The Horrors of the Blood Eagle.


This incredible hazard sign was shared on Facebook on November 11th by The Heathen Mead Hall. It was one of my daughters who drew my attention to it. I don’t know where the sign came from, or who made it, but it’s quite hilarious – considering it refers to such a gruesome thing.

I’m sure that anyone who has been following the TV series ‘Vikings’ will already be familiar with what the blood eagle execution entailed. I haven’t watched the series, for the same reason that I haven’t read the wonderful Bernard Cornwell’s books about King Alfred and the Danes. I don’t want to be influenced in any way by what either say/show until I’ve finished my own books.

Here’s the blood eagle scene from the ‘Vikings’ Tv Series, uploaded to YouTube by Star Wolf:

Wikipedia tells us that the blood eagle was a method of execution, ‘performed by cutting the skin of the victim by the spine, breaking the ribs so they resembled blood-stained wings, and pulling the lungs out through the wounds in the victim’s back. Salt was sprinkled in the wounds. Victims of the method of execution, as mentioned in skaldic poetry and the Norse sagas, are believed to have included King Aella of Northumbria, Halfdan son of King Harald Harfagri of Norway, King Maelgualai of Munster, and possibly Archbishop Aelfeah of Canterbury’.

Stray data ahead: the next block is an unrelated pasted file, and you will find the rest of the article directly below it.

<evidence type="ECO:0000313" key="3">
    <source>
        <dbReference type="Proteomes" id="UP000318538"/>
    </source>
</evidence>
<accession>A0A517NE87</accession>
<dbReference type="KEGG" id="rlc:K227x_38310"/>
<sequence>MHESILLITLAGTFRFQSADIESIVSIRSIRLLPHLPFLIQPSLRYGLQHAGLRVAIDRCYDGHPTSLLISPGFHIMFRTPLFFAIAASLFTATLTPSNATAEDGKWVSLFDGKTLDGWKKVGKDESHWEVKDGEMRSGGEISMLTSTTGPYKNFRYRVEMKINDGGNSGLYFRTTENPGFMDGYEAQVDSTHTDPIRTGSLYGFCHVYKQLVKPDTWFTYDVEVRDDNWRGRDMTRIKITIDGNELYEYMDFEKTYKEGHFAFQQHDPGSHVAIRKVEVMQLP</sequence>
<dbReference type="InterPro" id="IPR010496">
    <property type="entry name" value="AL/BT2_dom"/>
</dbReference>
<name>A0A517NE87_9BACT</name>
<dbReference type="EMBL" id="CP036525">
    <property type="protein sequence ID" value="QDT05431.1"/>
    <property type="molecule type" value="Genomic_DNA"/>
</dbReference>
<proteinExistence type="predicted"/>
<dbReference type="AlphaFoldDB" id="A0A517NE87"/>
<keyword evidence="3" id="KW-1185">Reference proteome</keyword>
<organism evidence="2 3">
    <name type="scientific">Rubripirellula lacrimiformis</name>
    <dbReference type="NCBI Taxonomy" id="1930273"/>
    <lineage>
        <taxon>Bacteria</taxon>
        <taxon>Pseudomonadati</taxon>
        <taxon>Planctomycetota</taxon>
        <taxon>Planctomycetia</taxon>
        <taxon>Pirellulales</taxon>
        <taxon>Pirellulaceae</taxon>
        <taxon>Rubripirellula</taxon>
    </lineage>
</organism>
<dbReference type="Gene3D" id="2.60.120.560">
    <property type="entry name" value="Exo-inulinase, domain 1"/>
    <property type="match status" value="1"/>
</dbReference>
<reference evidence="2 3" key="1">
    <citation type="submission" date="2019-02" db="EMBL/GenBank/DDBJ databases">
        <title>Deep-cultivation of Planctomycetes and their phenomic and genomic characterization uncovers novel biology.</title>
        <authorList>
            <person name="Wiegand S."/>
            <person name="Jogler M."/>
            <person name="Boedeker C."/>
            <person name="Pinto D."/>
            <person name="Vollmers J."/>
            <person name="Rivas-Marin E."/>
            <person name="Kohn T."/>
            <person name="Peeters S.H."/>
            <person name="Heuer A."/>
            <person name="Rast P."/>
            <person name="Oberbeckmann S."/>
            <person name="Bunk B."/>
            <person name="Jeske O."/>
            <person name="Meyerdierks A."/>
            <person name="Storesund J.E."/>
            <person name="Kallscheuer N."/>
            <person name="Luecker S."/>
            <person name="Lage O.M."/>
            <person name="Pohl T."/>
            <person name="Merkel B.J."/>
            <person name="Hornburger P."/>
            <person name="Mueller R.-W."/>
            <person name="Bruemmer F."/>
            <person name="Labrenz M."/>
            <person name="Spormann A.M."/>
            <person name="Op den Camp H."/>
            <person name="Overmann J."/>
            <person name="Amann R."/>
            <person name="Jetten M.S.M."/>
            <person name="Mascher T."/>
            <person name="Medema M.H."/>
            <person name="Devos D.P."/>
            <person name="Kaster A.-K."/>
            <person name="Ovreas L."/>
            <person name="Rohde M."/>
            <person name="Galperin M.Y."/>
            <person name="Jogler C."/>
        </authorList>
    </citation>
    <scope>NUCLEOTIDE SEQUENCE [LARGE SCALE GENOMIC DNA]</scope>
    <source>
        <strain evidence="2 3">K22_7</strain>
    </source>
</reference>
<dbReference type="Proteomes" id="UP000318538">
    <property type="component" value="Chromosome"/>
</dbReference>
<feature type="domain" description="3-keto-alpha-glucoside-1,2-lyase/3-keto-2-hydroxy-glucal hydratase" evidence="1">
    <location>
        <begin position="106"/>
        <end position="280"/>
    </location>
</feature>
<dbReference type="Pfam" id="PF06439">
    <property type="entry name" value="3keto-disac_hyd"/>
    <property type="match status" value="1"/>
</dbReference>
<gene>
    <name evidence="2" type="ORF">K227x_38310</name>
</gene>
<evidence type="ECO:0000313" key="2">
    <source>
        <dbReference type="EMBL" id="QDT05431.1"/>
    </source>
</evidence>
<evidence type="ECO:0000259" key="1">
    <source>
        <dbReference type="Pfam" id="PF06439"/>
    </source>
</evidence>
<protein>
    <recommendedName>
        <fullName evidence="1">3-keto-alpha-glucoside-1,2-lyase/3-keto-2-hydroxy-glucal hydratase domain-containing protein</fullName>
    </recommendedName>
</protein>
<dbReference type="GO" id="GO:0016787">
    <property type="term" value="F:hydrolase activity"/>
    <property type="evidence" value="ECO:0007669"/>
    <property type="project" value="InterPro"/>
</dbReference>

I’d like to add a couple of points about this barbaric ritual. I’ve referred to, and combined, a number of sources here, so if there are any mistakes, they are my own. Historians today are still in dispute over the authenticity of such accounts. The Viking Orkney website discusses whether the blood eagle was really a method of execution, or simply a literary addition, included for dramatic effect. It tells us that the blood eagle appears in several Nordic accounts, including one from the Anglo Saxon Chronicle. In that we hear how the Northumbrian king, Aella, was executed by Ivar the Boneless:

“They caused the bloody eagle to be carved on the back of Ælla, and they cut away all of the ribs from the spine, and then they ripped out his lungs.”

It also appears in Norna-Gests páttr, where Regin executes Lyngvi:

“Regin then took his sword from me, and with it carved Lyngvi’s back until the ribs were cut from the back, and the lungs drawn out. Thus Lyngvi died with great valour.”